SIMPLE IRA to Roth IRA
To convert a SIMPLE IRA to a Roth IRA, it is important for you to follow the rules. You cannot complete a conversion of your SIMPLE IRA to a Roth IRA within the first two years following the date that you began participating in your employer’s SIMPLE plan.
If you violate the rule and send the money to your Roth IRA within that two-year time period, you will have to pay a 25 percent penalty in addition to the taxes that you will be assessed. This is because it will count as a distribution rather than as a rollover.
Other Roth IRA concepts
There are a few other Roth IRA concepts that you should know. We have addressed them below.
Converting an IRA to Roth after retirement
It is possible to complete a Roth conversion after retirement, but it is important for you to decide whether it makes sense for you to do so. There is no Roth conversion age limit, meaning that you are able to complete a traditional to Roth IRA conversion regardless of your age.
You will want to make sure that completing a traditional IRA conversion to Roth will not push you into a much higher tax bracket during the year that it occurs. If it does, more of your Social Security benefits may be taxed, you may face a large income tax bill, and you may be forced to pay a high Medicare surcharge.
Roth conversion ladder
A Roth IRA conversion ladder is a method that you can use to access your retirement funds early so that you can retire well before you reach the normal retirement age. You can do this by contributing the maximum that you can to a tax-advantaged account at your job such as a 401(k).
When you leave your job, roll the money from your 401(k) into a traditional IRA. There aren’t any penalties for doing so. If you believe that you will need to access some of the money after five years, complete a rollover of that amount into your Roth IRA account. You will then need to wait for five years to comply with the Roth IRA conversion 5 year rule. Once those five years have elapsed, you can make withdrawals without incurring any additional taxes or penalties.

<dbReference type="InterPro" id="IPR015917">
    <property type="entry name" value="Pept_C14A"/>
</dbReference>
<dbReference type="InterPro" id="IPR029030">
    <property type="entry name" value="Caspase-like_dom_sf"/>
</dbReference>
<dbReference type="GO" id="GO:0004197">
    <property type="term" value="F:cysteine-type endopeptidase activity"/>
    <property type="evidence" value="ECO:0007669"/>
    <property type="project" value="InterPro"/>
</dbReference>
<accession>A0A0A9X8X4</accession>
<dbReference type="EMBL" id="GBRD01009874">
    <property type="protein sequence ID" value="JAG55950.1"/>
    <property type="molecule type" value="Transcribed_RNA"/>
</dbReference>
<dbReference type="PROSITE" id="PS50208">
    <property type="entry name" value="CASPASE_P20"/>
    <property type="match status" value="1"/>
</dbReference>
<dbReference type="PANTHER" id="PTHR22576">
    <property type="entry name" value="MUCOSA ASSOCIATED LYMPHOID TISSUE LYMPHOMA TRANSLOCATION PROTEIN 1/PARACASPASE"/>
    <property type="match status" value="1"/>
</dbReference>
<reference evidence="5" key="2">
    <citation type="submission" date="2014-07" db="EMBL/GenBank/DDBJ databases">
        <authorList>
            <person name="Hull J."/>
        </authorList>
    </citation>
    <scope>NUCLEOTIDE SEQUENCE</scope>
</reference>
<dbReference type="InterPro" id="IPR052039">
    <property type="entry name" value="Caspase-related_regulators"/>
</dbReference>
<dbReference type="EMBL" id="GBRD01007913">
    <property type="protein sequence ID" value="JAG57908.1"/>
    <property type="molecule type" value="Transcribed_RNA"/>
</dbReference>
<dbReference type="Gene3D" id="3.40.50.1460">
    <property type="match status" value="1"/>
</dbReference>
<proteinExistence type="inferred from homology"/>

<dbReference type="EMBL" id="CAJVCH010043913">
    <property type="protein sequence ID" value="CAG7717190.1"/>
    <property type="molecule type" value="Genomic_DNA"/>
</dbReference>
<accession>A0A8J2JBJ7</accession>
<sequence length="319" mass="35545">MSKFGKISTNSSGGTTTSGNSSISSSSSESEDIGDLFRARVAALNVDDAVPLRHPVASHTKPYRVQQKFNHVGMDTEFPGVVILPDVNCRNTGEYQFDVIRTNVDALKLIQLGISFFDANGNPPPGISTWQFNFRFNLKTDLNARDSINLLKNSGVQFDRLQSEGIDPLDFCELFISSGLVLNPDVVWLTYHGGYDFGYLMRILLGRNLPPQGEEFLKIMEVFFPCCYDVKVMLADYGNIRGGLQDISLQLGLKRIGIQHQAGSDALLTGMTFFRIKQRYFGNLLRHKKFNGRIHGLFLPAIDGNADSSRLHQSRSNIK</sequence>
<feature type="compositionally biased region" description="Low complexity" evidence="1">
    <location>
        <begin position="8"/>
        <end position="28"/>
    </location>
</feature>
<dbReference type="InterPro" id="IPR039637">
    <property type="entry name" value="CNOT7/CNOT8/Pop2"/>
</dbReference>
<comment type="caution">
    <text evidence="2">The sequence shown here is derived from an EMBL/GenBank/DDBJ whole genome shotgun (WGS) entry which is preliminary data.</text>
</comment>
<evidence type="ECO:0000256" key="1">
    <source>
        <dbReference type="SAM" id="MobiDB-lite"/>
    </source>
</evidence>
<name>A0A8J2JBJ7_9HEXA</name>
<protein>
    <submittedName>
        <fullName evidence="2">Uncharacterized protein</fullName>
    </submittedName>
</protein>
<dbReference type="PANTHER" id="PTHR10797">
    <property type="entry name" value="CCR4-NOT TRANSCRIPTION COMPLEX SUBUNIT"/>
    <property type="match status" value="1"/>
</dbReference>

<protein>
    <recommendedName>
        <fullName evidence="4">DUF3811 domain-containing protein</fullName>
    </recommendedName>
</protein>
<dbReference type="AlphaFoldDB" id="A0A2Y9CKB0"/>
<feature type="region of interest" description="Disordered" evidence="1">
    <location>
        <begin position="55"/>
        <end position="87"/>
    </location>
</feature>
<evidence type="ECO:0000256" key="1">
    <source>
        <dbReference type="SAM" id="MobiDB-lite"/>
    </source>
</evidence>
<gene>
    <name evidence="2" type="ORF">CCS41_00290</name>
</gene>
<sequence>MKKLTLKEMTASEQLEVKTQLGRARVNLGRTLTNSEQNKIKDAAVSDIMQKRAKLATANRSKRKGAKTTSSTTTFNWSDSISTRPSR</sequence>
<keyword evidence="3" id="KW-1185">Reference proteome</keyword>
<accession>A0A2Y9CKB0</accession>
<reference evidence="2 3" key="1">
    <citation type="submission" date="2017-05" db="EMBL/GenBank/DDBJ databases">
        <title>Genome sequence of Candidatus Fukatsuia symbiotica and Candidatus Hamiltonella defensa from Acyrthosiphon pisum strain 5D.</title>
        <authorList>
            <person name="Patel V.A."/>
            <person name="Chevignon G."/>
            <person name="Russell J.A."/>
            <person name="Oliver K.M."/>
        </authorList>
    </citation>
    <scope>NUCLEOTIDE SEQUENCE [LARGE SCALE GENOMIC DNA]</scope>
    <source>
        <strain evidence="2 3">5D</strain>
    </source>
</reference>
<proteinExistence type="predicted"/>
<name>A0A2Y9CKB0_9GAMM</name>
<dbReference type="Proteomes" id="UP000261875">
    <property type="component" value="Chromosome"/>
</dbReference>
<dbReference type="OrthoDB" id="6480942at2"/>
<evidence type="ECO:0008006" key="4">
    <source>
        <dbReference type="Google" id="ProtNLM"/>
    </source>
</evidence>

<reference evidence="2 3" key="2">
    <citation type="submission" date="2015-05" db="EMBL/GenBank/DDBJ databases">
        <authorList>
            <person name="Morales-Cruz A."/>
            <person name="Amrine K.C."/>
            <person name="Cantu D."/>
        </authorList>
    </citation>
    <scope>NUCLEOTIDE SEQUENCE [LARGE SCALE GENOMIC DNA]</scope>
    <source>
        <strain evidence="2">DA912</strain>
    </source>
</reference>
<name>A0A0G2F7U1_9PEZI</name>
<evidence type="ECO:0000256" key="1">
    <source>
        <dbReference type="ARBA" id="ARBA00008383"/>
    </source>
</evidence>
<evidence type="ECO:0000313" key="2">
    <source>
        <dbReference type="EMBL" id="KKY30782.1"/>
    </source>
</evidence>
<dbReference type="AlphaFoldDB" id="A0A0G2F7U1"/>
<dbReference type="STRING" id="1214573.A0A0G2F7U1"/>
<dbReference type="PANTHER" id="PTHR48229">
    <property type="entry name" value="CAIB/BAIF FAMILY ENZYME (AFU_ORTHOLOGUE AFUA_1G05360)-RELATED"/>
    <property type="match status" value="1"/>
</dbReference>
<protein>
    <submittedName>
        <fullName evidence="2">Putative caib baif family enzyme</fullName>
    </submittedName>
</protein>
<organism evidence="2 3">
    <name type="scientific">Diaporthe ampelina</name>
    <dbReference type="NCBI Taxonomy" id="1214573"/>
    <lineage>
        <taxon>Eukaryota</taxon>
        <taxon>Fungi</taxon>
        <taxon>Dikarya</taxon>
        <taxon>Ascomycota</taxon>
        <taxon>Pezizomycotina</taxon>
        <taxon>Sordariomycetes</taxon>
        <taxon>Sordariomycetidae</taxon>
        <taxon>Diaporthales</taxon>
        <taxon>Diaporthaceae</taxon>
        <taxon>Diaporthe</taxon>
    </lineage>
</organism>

Impact on beneficiaries
If you are a beneficiary of an inherited IRA, it is possible for you to convert it to a Roth IRA. However, few beneficiaries do this because the amount of the conversion will be reflected on their income taxes for that year.
A conversion may make more sense if your current tax bracket is low and your expected future tax bracket will be higher. Then, it might be more advantageous for you to complete this type of conversion.
Partial rollovers for Roth IRAs
It is possible to complete a partial rollover to a Roth IRA. Some people choose to do this so that they can spread out the payment of taxes on their balances by making several rollovers in successive years from their traditional accounts to their Roth account.
This approach might make a lot of sense if your traditional account balance is very high. Instead of jumping up a couple of tax brackets, you can split the balance up over a few years so that your taxes will be more manageable.
Reversing a Roth IRA conversion
While it used to be possible to reverse a Roth IRA conversion, that is no longer the case. The Tax Cuts and Jobs Act nixed the ability of people to reverse their Roth IRA conversions once per year.